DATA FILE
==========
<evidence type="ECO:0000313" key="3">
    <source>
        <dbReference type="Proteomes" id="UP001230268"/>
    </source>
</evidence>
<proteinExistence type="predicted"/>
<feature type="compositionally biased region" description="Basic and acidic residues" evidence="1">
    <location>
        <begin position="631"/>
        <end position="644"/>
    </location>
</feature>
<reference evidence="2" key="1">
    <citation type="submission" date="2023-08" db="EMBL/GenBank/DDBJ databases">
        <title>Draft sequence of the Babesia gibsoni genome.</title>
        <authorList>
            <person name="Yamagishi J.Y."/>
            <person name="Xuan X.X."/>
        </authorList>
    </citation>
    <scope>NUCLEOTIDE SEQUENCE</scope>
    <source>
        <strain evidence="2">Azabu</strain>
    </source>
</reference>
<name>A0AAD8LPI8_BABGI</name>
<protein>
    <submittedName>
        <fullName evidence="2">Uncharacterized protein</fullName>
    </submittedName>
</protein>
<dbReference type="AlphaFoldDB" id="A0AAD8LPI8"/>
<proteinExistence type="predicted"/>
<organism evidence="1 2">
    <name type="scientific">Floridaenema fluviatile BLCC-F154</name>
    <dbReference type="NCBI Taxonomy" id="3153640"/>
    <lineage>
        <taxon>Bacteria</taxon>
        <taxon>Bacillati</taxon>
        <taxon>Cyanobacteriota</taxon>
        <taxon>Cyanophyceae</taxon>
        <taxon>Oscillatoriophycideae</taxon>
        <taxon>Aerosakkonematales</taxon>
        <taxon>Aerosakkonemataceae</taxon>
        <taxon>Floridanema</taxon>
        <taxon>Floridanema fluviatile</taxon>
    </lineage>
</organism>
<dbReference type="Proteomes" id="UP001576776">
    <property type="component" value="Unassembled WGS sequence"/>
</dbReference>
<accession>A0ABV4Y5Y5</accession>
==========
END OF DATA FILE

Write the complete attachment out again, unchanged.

<evidence type="ECO:0000313" key="3">
    <source>
        <dbReference type="Proteomes" id="UP001230268"/>
    </source>
</evidence>
<proteinExistence type="predicted"/>
<feature type="compositionally biased region" description="Basic and acidic residues" evidence="1">
    <location>
        <begin position="631"/>
        <end position="644"/>
    </location>
</feature>
<reference evidence="2" key="1">
    <citation type="submission" date="2023-08" db="EMBL/GenBank/DDBJ databases">
        <title>Draft sequence of the Babesia gibsoni genome.</title>
        <authorList>
            <person name="Yamagishi J.Y."/>
            <person name="Xuan X.X."/>
        </authorList>
    </citation>
    <scope>NUCLEOTIDE SEQUENCE</scope>
    <source>
        <strain evidence="2">Azabu</strain>
    </source>
</reference>
<name>A0AAD8LPI8_BABGI</name>
<protein>
    <submittedName>
        <fullName evidence="2">Uncharacterized protein</fullName>
    </submittedName>
</protein>
<dbReference type="AlphaFoldDB" id="A0AAD8LPI8"/>
<proteinExistence type="predicted"/>
<organism evidence="1 2">
    <name type="scientific">Floridaenema fluviatile BLCC-F154</name>
    <dbReference type="NCBI Taxonomy" id="3153640"/>
    <lineage>
        <taxon>Bacteria</taxon>
        <taxon>Bacillati</taxon>
        <taxon>Cyanobacteriota</taxon>
        <taxon>Cyanophyceae</taxon>
        <taxon>Oscillatoriophycideae</taxon>
        <taxon>Aerosakkonematales</taxon>
        <taxon>Aerosakkonemataceae</taxon>
        <taxon>Floridanema</taxon>
        <taxon>Floridanema fluviatile</taxon>
    </lineage>
</organism>
<dbReference type="Proteomes" id="UP001576776">
    <property type="component" value="Unassembled WGS sequence"/>
</dbReference>
<accession>A0ABV4Y5Y5</accession>